Book CoverIt may be Europe´s newest country, but Kosovo´s long and dramatic history can be witnessed at every turn in elegant Ottoman towns and little-visited mountain vistas. Kosovo is contested territory. Populated predominately by Albanians, it is considered holy ground by minority Serbs. The Kosovar Albanians declared independence in 2008, a move hotly disputed by some and still not universally recognised, leading to tensions between Albanian and Serbian locals.

Far from being the dangerous or depressing place most people imagine, Kosovo is a fascinating land at the heart of the Balkans and one of the last corners of Eastern Europe where tourism has yet to take off.

Barbs of its past are impossible to miss: roads are dotted with memorials to those killed in inter-ethnic tension in 1999, while NATO forces still guard Serbian monasteries. But with independence has come a degree of stability, and Kosovo is now the latest word in getting off the beaten track in the Balkans. Visitors will be rewarded with welcoming smiles, terracotta-roofed old quarters, remote 13th-century domed Orthodox monasteries and poppy-splashed hillside meadows, which they will likely have all to themselves.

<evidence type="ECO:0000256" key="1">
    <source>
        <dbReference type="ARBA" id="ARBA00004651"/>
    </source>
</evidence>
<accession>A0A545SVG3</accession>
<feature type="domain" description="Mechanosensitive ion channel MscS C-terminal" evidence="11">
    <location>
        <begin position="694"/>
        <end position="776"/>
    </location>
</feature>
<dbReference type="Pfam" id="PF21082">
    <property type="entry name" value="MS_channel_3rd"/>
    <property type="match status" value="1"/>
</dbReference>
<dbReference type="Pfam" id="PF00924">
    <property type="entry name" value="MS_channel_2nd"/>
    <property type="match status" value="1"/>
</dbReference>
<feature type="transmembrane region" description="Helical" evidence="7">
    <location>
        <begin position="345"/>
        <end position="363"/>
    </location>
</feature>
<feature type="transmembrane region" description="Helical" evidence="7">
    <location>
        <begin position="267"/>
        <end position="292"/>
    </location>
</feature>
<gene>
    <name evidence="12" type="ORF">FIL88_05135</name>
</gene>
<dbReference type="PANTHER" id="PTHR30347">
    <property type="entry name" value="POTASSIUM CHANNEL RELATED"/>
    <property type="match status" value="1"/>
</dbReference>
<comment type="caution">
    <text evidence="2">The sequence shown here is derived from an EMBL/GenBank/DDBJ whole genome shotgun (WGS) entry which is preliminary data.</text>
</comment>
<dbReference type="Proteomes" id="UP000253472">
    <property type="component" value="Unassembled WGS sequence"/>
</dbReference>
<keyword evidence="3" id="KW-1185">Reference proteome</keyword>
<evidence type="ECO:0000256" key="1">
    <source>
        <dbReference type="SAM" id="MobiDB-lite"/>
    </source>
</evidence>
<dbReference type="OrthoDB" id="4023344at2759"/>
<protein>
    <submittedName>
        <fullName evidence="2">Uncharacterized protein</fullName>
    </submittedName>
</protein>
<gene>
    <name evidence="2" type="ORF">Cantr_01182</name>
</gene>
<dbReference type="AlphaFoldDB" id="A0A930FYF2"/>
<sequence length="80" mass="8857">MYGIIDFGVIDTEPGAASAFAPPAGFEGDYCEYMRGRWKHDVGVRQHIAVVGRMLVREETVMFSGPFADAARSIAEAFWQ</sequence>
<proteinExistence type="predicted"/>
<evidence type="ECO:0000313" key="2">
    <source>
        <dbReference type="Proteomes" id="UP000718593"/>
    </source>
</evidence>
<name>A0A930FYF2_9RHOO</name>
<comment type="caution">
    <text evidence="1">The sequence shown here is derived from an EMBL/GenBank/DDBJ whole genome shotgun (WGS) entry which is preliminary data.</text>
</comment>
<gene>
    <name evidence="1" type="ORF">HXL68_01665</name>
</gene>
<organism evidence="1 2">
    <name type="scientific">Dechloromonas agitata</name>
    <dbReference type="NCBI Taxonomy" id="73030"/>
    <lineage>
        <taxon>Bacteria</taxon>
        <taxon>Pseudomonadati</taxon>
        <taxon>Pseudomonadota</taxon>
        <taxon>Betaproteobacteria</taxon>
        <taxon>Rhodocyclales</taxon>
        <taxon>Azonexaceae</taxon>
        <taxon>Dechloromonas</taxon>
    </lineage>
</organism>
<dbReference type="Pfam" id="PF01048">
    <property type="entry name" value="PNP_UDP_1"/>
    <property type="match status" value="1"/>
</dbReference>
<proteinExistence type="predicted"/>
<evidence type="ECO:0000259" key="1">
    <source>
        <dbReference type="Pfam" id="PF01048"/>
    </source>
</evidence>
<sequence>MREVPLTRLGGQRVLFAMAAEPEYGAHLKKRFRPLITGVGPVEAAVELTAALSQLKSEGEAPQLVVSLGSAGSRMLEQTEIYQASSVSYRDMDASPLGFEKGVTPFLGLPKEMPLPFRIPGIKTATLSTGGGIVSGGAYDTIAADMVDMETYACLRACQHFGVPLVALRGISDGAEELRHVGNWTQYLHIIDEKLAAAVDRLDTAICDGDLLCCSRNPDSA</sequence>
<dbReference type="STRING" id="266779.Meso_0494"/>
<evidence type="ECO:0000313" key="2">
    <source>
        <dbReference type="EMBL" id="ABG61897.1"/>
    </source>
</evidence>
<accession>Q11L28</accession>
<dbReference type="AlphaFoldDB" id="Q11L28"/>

"The World" by Lonely Planet (2014)7

2. Kosovo National and Social Development

#human_development

Social & Moral
Development Index
8,9
Pos.Lower is better
Avg Rank8,9
1Taiwan30.2
2Denmark30.5
3Norway30.9
...
48Monaco70.5
49Albania71.4
50Mexico72.3
51Kosovo73.2
52Malaysia73.2
53Moldova73.2
54Bosnia & Herzegovina73.5
55Liechtenstein73.5